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Taking the wrong job isn’t as bad as you think

Taking the wrong job isn't as bad as you think, by Jack Isler MD
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There are many horror stories out there about what can happen to you when you take the wrong job. However, I can say unequivocally that I learned more from taking the wrong job than I ever did with what I considered the right job. This goes with the old “no pain, no gain” adage. The wrong job can either be from a professional point of view, a personal point of view, or possibly both. People who have pursued a career in the medical field have rarely studied the art of finding the right job. Healthcare has continued to grow, and finding a job has seldom been difficult. Because of this, the chance of matching to a job that does not fit is a significant possibility. One must keep in mind that there are two entities here: yours and the employer’s. The needs of the healthcare community can also lead to an institution’s hiring, even if the evidence is present to them for a less than ideal match. There are steps that can be taken to maximize your current job, but you should heed the multiple warning signs that you may have to move on.

Let’s assume that things are not going well at your current job. Thinking back, you really didn’t know that much about the employer, and they probably didn’t know you either. You need to review, in your mind, the conditions that constitute a good job. There is a substantial possibility that you have not clearly defined these, even to yourself.  When your criteria are clearly defined, match this up to your current position. At least half of these conditions should match a description of the position you accepted.  If this is true, begin by matching the problem areas with several possible solutions. Then sit down with your employer for a well thought out discussion. The reaction of your employer to this intercommunication will give you a more clear vision of your future in this institution. You will be looking for reaction, positive feedback, and a timetable for some change.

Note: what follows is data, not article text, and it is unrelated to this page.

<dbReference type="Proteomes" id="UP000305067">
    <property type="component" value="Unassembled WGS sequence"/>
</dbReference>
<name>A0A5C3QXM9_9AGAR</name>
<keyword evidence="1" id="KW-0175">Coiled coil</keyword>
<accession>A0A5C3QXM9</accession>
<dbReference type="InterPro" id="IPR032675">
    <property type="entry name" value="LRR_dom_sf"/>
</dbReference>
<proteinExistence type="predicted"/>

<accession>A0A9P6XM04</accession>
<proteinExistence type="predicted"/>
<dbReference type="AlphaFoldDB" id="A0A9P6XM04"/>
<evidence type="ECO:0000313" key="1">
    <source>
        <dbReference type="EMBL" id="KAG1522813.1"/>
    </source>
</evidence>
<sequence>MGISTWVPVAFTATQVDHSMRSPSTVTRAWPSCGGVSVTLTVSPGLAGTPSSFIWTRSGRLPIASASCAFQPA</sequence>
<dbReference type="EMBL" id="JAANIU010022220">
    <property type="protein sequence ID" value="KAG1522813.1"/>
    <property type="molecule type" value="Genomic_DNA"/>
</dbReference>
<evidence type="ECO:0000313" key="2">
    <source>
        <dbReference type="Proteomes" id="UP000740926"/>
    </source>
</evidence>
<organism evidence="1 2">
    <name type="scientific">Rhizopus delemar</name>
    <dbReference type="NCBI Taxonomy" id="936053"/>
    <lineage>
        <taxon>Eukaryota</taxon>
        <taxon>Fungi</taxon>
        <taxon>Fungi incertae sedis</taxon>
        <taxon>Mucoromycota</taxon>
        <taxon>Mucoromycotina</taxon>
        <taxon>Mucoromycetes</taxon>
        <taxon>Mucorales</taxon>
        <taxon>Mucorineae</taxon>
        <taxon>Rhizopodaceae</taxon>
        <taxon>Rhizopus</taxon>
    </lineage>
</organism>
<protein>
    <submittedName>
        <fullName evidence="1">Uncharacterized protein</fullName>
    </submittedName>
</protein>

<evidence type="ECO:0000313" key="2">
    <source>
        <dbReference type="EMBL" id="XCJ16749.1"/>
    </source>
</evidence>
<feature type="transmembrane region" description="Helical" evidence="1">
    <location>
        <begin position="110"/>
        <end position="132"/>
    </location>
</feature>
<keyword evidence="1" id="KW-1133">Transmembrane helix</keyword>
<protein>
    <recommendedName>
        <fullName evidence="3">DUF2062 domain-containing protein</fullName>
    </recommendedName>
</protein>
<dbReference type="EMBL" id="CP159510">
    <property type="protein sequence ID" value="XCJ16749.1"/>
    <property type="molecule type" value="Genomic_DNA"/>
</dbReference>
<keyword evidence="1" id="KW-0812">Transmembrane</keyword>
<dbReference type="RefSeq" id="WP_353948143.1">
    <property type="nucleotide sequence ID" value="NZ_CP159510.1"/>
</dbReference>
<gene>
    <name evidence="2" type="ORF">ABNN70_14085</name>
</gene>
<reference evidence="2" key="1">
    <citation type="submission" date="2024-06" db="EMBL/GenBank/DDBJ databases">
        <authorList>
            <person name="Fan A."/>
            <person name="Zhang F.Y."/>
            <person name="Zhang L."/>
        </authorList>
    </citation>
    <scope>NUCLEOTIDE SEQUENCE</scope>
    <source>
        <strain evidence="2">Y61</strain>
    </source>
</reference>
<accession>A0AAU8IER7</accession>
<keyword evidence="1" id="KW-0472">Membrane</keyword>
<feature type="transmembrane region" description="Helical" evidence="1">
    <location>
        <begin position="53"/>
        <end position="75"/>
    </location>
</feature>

If you can’t match half or more of your perfect job list to the current position, the chance of turning this around is very slim. If you decide to move on, do it in a very orderly fashion with the possibility of a dignified exit. Damage control after leaving a job in a negative light is detrimental to your career and can last years. You should be honest about why you need to leave and as pleasant as possible until you leave, giving at least several weeks’ notice. Looking for a job before you notify your employer of your intent to leave is a dangerously negative situation. If you have not made any attempt to remedy your job concerns, this would undoubtedly be another negative. Any employer in business for any length of time will have matched up to the wrong employee at least once.

There are many basic signs and symptoms that relate to your having taken the wrong job for yourself. Start by not generalizing that your job is basically a bad job and would be for anyone. Look at the relationship you have with your job. 1) Does the job change who you are? Have you become consistently negative and find it difficult to control your negative side (sign and/or a symptom)?  2) You not only think about calling in sick, but you do. Your worst problem is that you have no more accrued sick days (symptom). This thought process does not extend to how you are letting down your colleagues or patients (sign). 3) Your desire to expand your knowledge about how to do the job and explore new areas is gone (symptom). 4) The bonus you accepted will need to be paid back if you leave now and is a daily concern (symptom, if the job has become only about the money). 5) The focus is on the job failing you. There is little consideration of your role in this perceived failure.

Adding this all up, what do we have? First, study the process of getting a job that fits you. This is more of a science than it appears on the surface. Remember this is a two-sided equation, but there is not necessarily an equal sign between them. Second, think of a job as a relationship. Be aware of the symptoms and signs of things going bad. It’s much easier to be aware of potential problems early and spend time trying to fix them, before your behavior becomes part of the problem. Your boss is juggling many aspects of the business and may welcome your questions and concerns, if you have solutions attached. Thirdly, not all negative situations can be repaired. Learn all you can from a job that failed to meet expectations and do not repeat the same mistakes.


If you’ve found yourself in a less than ideal job take a few minutes to browse all types of healthcare jobs at HospitalRecruiting.com

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About Jack Isler, MD

Jack Isler, MD, practiced Critical Care Medicine and was an Anesthesiologist for 33 years. A large focus of his practice was on nutrition in the critically ill (Master's in Nutrition).

Books:

  • 21 Broken Bones, A Self-help Guide for the Chronic Pain Patient
  • Marijuana: It's an Herb with an Asterisk
  • Personal blog: “21brokenbones”---a blog on new pain relief therapies

Dr. Isler is currently writing a book on brain death, op-ed articles, and guest blog posts.